From BR Bullpen
 Team History
The Minnesota Twins moved to Minnesota for the 1961 season, after leaving Washington, DC, and abandoning their previous nickname, the Senators. The name Twins, and the intertwined TC of some team logos, refers to the "Twin Cities" of Minneapolis, MN and Saint Paul, MN. Originally intended to be called the Twin Cities Twins, a meeting between Calvin Griffith and state officials prior to the move persuaded him to change the team's locational designator to Minnesota, being the first baseball team and one of the first professional sports teams ever to be named for an entire state. In baseball, the Texas Rangers, California Angels, Florida Marlins, Colorado Rockies and Arizona Diamondbacks would follow the Twins' lead, all subsequent major-level Minnesota sports teams would also use "Minnesota" in their name rather than "Minneapolis" or "St. Paul". The team's home park was first Metropolitan Stadium from 1961 to 1981, then the Hubert H. Humphrey Metrodome, from 1982 to 2009. The Twins moved to Target Field, an outdoor ballpark, in 2010.
The Twins appeared in the World Series in 1965 losing to the Los Angeles Dodgers in seven games and won the World Series in 1987 and 1991 against the St. Louis Cardinals and Atlanta Braves respectively. The Twins' 1991 Series against the Braves is considered by many fans and baseball historians to be one of the greatest World Series of all time. The two series were won under manager Tom Kelly, who stayed at the helm until 2001, but saw the Twins fall out of contention after their early run of success under his direction. The club was spared from contraction along with the Montréal Expos in 2002, when local authorities threatened to sue Major League Baseball over breaking the lease at the Metrodome. MLB backed down, saving the two franchises as a result.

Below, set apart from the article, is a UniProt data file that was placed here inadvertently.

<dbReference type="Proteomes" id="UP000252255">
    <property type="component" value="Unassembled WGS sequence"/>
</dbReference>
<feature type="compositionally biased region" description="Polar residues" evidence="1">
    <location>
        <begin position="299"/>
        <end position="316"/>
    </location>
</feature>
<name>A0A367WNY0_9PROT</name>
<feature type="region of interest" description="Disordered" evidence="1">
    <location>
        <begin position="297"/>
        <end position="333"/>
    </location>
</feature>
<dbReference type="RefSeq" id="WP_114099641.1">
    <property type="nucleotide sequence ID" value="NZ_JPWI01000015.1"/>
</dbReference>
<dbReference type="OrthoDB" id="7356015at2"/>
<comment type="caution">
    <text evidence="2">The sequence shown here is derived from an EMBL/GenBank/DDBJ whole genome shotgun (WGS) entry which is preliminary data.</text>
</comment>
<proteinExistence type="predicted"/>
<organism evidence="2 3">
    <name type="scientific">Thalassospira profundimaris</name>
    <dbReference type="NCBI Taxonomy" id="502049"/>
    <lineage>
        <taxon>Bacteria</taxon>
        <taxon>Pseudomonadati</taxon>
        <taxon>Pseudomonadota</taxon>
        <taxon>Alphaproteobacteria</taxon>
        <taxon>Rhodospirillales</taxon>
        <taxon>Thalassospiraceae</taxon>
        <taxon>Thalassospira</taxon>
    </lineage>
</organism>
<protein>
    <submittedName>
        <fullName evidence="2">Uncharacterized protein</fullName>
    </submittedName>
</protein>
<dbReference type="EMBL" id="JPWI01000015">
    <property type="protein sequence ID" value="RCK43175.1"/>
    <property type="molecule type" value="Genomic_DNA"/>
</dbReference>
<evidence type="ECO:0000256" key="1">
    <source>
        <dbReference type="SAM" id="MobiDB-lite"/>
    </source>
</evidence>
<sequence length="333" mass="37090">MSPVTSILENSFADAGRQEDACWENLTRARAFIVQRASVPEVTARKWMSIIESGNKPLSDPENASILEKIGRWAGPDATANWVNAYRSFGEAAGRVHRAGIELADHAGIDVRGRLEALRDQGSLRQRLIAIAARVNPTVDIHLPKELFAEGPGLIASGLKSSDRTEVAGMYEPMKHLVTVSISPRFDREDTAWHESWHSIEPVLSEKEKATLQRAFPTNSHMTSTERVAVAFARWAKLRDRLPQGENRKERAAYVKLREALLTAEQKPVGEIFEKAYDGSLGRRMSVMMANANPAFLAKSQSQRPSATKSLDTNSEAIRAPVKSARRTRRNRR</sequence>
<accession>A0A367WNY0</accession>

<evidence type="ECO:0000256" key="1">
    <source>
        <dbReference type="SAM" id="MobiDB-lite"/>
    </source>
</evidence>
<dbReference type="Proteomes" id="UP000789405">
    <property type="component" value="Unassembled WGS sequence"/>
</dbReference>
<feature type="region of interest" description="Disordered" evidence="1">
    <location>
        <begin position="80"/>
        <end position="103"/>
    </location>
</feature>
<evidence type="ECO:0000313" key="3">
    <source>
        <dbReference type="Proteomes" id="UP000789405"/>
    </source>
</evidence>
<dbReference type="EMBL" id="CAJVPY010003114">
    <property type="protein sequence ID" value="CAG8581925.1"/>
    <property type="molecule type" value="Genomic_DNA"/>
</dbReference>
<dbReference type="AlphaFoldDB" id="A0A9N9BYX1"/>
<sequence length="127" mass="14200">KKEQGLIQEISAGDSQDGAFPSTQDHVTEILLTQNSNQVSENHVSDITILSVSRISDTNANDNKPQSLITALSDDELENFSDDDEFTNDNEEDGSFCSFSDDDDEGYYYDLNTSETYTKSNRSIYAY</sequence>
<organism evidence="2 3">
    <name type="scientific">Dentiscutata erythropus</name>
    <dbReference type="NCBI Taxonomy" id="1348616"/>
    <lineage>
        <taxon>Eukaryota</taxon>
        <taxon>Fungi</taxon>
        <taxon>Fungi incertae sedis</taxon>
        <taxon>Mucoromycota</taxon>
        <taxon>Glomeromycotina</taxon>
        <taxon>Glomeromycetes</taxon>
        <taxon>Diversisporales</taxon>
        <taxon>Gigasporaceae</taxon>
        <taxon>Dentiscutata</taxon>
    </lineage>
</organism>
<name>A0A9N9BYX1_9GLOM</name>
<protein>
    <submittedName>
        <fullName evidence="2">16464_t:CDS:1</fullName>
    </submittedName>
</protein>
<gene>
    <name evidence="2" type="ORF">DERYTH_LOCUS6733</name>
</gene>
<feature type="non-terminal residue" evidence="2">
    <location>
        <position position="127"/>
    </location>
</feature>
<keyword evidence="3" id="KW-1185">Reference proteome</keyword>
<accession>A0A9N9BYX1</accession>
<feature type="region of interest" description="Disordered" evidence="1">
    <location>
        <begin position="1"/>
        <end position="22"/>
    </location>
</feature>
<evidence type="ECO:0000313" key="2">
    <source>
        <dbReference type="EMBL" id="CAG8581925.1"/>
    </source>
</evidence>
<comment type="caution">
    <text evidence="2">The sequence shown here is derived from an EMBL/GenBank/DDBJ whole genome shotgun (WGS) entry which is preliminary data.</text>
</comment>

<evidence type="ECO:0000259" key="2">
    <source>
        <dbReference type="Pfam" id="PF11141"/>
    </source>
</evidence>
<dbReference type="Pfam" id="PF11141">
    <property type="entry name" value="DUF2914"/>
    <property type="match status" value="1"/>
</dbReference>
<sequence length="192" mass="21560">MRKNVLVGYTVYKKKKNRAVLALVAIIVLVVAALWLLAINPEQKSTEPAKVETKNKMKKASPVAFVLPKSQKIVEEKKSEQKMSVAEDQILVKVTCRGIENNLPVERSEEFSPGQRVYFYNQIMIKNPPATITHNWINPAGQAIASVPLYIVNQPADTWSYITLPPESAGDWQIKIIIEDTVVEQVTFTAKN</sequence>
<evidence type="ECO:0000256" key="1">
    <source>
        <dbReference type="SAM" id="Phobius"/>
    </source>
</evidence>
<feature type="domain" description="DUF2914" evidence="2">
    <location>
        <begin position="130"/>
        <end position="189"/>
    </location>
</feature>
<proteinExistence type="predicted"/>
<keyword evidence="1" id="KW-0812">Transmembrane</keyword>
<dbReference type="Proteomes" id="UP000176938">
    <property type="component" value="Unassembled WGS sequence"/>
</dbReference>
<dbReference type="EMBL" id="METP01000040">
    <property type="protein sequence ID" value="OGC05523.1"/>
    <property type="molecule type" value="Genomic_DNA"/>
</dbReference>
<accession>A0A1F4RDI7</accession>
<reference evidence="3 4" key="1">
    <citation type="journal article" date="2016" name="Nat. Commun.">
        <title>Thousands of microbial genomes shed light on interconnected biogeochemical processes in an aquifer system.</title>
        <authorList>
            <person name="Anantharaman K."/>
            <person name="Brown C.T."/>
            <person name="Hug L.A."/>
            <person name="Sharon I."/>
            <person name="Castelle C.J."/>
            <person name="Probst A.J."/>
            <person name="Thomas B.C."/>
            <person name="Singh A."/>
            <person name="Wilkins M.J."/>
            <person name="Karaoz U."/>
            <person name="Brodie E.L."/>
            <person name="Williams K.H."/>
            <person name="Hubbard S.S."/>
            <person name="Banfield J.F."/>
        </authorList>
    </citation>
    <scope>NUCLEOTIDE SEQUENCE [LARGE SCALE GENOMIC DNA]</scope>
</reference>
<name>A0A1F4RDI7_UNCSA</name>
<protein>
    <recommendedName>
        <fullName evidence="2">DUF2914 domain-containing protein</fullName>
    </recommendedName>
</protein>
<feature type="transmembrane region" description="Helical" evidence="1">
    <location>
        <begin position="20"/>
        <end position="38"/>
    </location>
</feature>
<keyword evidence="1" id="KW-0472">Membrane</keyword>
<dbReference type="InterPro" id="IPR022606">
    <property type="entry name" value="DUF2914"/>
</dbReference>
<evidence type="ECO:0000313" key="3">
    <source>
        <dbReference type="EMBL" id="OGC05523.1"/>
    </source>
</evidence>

The Twins immediately went on a fruitful run under new manager Ron Gardenhire, winning the AL Central division title for three straight years from 2002 to 2004, and again in 2006. They lost a one-game playoff to the Chicago White Sox in 2008, but made a great late-season run in 2009 to force a one-game playoff with the Detroit Tigers, which they won. However, all of these division titles were not followed by postseason success: only in 2002 did the Twins win a Division Series, all their other appearances resulting in quick exits. In 2010, the Twins won another division title, and once again fell to the New York Yankees in the first round of the postseason.
 Further Reading
- Charlie Beattie: "The Legacy of Twins Legends: Killebrew, Carew, Puckett, and Mauer", in Daniel R. Leavitt, ed.: Short but Wondrous Summers: Baseball in the North Star State, The National Pastime, SABR, Number 42, 2012, pp. 88-92.
- John Bonnes: "The Minnesota Twins Story", in Daniel R. Leavitt, ed.: Short but Wondrous Summers: Baseball in the North Star State, The National Pastime, SABR, Number 42, 2012, pp. 56-62.
- Dennis Brackin and Patrick Reusse: Minnesota Twins: The Complete Illustrated History, MVP Books, Osceola, WI, 2010.
- Clyde Doepner, Stew Thornley and Jerry Stebbins: The Minnesota Twins Through Memorablilia', Nodin Press, Minneapolis, MN, 2015. ISBN 978-1-935666-68-4
- Aaron Gleeman: "Top 50 Players in Minnesota Twins History", in Daniel R. Leavitt, ed.: Short but Wondrous Summers: Baseball in the North Star State, The National Pastime, SABR, Number 42, 2012, pp. 81-87.
- Doug Grow: We're Gonna Win, Twins!, University of Minnesota Press, Minneapolis, MN, 2010.
- Kent Hrbek and Dennis Brackin: Kent Hrbek's Tales from the Twins Dugout, Sports Publishing LLC, Champaign, IL, 2007.
- Daniel R. Levitt: "A Surprising Disappointment: The Minnesota Twins of the Late 1960s", in Daniel R. Leavitt, ed.: Short but Wondrous Summers: Baseball in the North Star State, The National Pastime, SABR, Number 42, 2012, pp. 71-75.
- Stew Thornley: Minnesota Twins Baseball: Hardball History On The Prairie, The History Press, Charleston, SC, 2014. ISBN 978-1626193819
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